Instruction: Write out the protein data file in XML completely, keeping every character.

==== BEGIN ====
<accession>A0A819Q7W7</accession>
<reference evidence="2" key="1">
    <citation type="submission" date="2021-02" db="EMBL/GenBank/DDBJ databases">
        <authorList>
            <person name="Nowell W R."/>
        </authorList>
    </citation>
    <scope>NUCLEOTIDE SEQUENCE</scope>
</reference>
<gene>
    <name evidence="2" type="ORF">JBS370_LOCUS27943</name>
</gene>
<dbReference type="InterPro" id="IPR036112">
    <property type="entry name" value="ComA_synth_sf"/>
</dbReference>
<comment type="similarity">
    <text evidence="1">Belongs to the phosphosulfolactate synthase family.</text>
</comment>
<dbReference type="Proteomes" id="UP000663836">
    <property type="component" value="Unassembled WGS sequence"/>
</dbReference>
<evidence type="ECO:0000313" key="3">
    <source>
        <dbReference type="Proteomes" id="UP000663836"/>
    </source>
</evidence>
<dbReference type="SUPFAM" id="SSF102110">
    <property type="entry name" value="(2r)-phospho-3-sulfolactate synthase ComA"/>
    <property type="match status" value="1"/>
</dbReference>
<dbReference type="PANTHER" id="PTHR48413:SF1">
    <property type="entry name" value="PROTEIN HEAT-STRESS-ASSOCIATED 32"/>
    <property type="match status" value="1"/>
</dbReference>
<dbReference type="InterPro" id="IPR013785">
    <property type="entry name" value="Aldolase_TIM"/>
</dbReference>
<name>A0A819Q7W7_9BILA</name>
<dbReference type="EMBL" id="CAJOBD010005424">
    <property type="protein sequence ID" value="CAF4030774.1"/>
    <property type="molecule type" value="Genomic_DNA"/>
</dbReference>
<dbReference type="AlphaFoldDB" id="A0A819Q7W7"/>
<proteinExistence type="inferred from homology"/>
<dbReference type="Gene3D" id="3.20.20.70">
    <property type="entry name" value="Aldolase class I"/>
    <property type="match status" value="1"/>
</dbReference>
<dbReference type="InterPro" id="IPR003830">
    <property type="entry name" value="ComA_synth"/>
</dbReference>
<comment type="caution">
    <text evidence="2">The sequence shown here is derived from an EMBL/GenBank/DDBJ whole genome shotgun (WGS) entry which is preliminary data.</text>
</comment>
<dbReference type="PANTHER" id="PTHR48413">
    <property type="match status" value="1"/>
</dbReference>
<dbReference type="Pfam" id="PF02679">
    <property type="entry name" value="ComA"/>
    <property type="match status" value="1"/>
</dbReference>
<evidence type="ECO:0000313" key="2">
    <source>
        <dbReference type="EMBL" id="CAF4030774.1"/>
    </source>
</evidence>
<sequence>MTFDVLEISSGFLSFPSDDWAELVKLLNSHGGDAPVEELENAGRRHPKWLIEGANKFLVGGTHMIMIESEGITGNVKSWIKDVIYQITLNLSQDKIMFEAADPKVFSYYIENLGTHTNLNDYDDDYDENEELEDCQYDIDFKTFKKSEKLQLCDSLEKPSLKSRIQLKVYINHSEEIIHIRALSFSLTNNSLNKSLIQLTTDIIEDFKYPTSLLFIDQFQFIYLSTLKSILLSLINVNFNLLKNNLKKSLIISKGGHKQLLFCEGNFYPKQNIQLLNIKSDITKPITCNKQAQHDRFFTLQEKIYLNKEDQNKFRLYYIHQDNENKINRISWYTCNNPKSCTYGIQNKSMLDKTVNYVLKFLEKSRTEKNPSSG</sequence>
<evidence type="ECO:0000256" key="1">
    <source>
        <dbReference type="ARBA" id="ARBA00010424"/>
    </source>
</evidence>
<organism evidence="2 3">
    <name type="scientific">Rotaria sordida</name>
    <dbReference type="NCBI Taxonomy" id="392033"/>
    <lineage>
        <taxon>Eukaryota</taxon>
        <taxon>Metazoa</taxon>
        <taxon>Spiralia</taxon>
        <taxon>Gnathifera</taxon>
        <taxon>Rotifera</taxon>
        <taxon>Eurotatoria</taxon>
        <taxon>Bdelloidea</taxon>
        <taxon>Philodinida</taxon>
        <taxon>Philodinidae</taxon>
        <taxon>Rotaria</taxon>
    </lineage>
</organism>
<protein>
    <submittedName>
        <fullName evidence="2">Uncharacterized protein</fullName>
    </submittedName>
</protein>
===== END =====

<accession>A0A819Q7W7</accession>
<reference evidence="2" key="1">
    <citation type="submission" date="2021-02" db="EMBL/GenBank/DDBJ databases">
        <authorList>
            <person name="Nowell W R."/>
        </authorList>
    </citation>
    <scope>NUCLEOTIDE SEQUENCE</scope>
</reference>
<gene>
    <name evidence="2" type="ORF">JBS370_LOCUS27943</name>
</gene>
<dbReference type="InterPro" id="IPR036112">
    <property type="entry name" value="ComA_synth_sf"/>
</dbReference>
<comment type="similarity">
    <text evidence="1">Belongs to the phosphosulfolactate synthase family.</text>
</comment>
<dbReference type="Proteomes" id="UP000663836">
    <property type="component" value="Unassembled WGS sequence"/>
</dbReference>
<evidence type="ECO:0000313" key="3">
    <source>
        <dbReference type="Proteomes" id="UP000663836"/>
    </source>
</evidence>
<dbReference type="SUPFAM" id="SSF102110">
    <property type="entry name" value="(2r)-phospho-3-sulfolactate synthase ComA"/>
    <property type="match status" value="1"/>
</dbReference>
<dbReference type="PANTHER" id="PTHR48413:SF1">
    <property type="entry name" value="PROTEIN HEAT-STRESS-ASSOCIATED 32"/>
    <property type="match status" value="1"/>
</dbReference>
<dbReference type="InterPro" id="IPR013785">
    <property type="entry name" value="Aldolase_TIM"/>
</dbReference>
<name>A0A819Q7W7_9BILA</name>
<dbReference type="EMBL" id="CAJOBD010005424">
    <property type="protein sequence ID" value="CAF4030774.1"/>
    <property type="molecule type" value="Genomic_DNA"/>
</dbReference>
<dbReference type="AlphaFoldDB" id="A0A819Q7W7"/>
<proteinExistence type="inferred from homology"/>
<dbReference type="Gene3D" id="3.20.20.70">
    <property type="entry name" value="Aldolase class I"/>
    <property type="match status" value="1"/>
</dbReference>
<dbReference type="InterPro" id="IPR003830">
    <property type="entry name" value="ComA_synth"/>
</dbReference>
<comment type="caution">
    <text evidence="2">The sequence shown here is derived from an EMBL/GenBank/DDBJ whole genome shotgun (WGS) entry which is preliminary data.</text>
</comment>
<dbReference type="PANTHER" id="PTHR48413">
    <property type="match status" value="1"/>
</dbReference>
<dbReference type="Pfam" id="PF02679">
    <property type="entry name" value="ComA"/>
    <property type="match status" value="1"/>
</dbReference>
<evidence type="ECO:0000313" key="2">
    <source>
        <dbReference type="EMBL" id="CAF4030774.1"/>
    </source>
</evidence>
<sequence>MTFDVLEISSGFLSFPSDDWAELVKLLNSHGGDAPVEELENAGRRHPKWLIEGANKFLVGGTHMIMIESEGITGNVKSWIKDVIYQITLNLSQDKIMFEAADPKVFSYYIENLGTHTNLNDYDDDYDENEELEDCQYDIDFKTFKKSEKLQLCDSLEKPSLKSRIQLKVYINHSEEIIHIRALSFSLTNNSLNKSLIQLTTDIIEDFKYPTSLLFIDQFQFIYLSTLKSILLSLINVNFNLLKNNLKKSLIISKGGHKQLLFCEGNFYPKQNIQLLNIKSDITKPITCNKQAQHDRFFTLQEKIYLNKEDQNKFRLYYIHQDNENKINRISWYTCNNPKSCTYGIQNKSMLDKTVNYVLKFLEKSRTEKNPSSG</sequence>
<evidence type="ECO:0000256" key="1">
    <source>
        <dbReference type="ARBA" id="ARBA00010424"/>
    </source>
</evidence>
<organism evidence="2 3">
    <name type="scientific">Rotaria sordida</name>
    <dbReference type="NCBI Taxonomy" id="392033"/>
    <lineage>
        <taxon>Eukaryota</taxon>
        <taxon>Metazoa</taxon>
        <taxon>Spiralia</taxon>
        <taxon>Gnathifera</taxon>
        <taxon>Rotifera</taxon>
        <taxon>Eurotatoria</taxon>
        <taxon>Bdelloidea</taxon>
        <taxon>Philodinida</taxon>
        <taxon>Philodinidae</taxon>
        <taxon>Rotaria</taxon>
    </lineage>
</organism>
<protein>
    <submittedName>
        <fullName evidence="2">Uncharacterized protein</fullName>
    </submittedName>
</protein>